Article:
A train ride is the classic setting for a murder mystery. But whenever you introduce a classic theme it doesn’t hurt to add some originality. Having a group of manikin salespeople travelling to a convention was a unique touch. You can tell this is an early episode because the theme was all about breaking up the daily routine. From all that’s happened since, from Blackgaard to Novacom to the Green Ring Conspiracy, the show has definitely changed. Nowadays Odyssey’s daily routine normally consists of a lot more mysteries and excitement around every corner and we no longer need to have people purposelessly breaking up the daily routine.
Eugene’s acting in this was distracting. I know it was supposed to be bad acting but that didn’t stop it from being annoying. I feel like bad acting is an art and it isn’t often done well. It should be present but it shouldn’t be exaggerated. Eugene’s bad acting in this episode isn’t subtle enough and instead it’s clunky and rigid, making his character obviously suspicious to the audience.
This episode gives us lots of interesting information about Eugene’s backstory, which unfortunately turns out all to be untrue in the end. His former girlfriend Margaret, his rivalry with Lawrence Chalmers and the reason he ended up attending Campbell College were all fabricated. So basically everything you thought you learned in the last half-hour listening you can forget because it really had no connection to the reality of AIO, which is a disappointment. But to be honest by the end of the episode it becomes a lot easier to hope that nothing that happened was real. Because if it was real it would probably ruin the show, not to the extent of I Slap Floor but it wouldn’t be insignificant either.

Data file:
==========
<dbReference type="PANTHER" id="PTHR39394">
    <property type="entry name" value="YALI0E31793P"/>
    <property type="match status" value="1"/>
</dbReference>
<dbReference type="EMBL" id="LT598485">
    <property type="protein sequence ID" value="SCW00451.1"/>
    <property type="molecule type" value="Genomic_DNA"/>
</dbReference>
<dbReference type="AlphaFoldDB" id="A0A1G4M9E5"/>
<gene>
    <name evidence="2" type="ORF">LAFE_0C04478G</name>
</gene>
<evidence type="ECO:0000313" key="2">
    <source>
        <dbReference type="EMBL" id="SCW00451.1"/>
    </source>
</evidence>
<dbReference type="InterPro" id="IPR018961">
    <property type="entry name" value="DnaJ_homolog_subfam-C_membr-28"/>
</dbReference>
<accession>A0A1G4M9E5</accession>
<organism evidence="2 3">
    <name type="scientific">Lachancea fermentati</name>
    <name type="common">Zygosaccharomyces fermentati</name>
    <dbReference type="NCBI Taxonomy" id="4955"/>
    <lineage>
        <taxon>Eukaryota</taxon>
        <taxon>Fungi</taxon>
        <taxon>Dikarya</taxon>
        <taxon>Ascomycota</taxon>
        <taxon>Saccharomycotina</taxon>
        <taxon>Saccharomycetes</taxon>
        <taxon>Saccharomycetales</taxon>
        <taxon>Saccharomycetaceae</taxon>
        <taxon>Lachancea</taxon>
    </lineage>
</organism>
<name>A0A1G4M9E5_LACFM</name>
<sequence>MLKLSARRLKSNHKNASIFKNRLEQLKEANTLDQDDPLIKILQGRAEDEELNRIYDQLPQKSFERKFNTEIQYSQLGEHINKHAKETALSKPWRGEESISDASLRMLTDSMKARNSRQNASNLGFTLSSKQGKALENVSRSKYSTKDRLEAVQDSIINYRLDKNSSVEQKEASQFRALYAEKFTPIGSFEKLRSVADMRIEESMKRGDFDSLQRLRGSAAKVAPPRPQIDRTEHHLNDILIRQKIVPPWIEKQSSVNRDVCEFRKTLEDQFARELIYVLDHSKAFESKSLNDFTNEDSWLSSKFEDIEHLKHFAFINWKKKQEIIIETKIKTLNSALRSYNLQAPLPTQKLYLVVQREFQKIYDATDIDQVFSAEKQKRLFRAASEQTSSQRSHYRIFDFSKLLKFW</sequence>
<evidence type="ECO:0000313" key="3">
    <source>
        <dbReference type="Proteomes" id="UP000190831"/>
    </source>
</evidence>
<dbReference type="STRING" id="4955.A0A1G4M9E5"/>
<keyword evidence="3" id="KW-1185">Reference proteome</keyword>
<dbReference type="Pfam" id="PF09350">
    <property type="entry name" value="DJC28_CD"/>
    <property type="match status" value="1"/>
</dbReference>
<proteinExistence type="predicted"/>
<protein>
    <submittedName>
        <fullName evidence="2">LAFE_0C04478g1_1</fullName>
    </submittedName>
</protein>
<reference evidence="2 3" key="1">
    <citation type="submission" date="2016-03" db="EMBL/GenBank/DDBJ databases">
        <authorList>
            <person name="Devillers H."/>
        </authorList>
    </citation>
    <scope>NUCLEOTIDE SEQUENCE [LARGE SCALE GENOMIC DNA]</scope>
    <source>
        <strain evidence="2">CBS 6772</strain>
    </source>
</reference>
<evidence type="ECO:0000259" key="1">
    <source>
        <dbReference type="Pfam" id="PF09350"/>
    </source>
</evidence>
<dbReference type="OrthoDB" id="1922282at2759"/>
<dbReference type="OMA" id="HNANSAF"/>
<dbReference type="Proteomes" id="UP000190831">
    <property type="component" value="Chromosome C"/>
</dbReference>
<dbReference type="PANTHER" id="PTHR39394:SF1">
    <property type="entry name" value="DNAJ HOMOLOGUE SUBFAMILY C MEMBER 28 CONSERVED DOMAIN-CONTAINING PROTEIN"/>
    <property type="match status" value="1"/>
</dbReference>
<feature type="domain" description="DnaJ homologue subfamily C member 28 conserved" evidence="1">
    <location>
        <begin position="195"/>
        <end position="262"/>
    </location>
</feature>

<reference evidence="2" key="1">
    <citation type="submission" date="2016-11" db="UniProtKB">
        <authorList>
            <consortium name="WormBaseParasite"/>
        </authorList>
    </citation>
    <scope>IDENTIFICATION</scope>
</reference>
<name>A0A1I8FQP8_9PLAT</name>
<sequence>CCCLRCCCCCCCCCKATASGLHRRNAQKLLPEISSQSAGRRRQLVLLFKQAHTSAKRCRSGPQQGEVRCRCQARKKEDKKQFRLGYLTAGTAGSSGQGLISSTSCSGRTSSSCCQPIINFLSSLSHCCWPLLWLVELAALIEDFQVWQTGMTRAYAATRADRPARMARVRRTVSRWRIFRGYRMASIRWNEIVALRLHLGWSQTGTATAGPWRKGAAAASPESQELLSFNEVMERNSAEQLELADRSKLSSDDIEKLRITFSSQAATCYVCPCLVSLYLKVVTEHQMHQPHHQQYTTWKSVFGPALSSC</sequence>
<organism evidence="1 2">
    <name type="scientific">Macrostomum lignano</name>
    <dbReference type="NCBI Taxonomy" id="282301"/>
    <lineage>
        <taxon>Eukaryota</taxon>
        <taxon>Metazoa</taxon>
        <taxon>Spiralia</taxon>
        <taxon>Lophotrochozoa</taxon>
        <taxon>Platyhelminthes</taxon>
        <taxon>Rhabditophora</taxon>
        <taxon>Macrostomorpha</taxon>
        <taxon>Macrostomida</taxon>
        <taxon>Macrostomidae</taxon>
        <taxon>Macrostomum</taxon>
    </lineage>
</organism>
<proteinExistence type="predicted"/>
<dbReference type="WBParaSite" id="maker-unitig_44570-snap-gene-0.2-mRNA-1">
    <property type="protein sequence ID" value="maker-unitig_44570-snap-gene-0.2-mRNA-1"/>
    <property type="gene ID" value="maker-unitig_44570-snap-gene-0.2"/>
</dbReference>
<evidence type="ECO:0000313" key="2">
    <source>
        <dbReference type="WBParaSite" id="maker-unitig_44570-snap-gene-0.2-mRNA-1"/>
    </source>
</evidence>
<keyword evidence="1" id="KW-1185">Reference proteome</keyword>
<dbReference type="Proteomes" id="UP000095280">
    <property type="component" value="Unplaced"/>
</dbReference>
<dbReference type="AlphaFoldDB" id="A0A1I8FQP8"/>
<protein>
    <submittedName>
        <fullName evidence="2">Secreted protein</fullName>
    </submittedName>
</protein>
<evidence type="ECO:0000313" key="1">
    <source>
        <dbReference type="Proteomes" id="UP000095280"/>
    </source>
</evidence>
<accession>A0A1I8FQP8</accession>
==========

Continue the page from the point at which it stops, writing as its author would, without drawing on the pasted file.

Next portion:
That Eugene managed to pull off his prank is impressive and I’m still not even sure how he did it. Did he rent out the entire train for his drama group? Did he get the other passengers in on the plan to ensure they wouldn’t call the police? Was the train conductor aware that there was going to be a staged fight and that a manikin would be thrown from the train? It’s unanswered questions like these that weaken the plot.
This episode could not be made in the same way today. For example, Eugene is a much different character now. Considering how much Eugene has gone through after travelling across the world trying to keep his research hidden from Novacom and then later trying to find his missing father and escape the clutches of Dalton Kearn, he probably no longer feels the need to break up his daily routine with train ride mysteries. But for an episode in The Lost Episodes this one does a great job of standing out. It gets 4 out of 5 stars.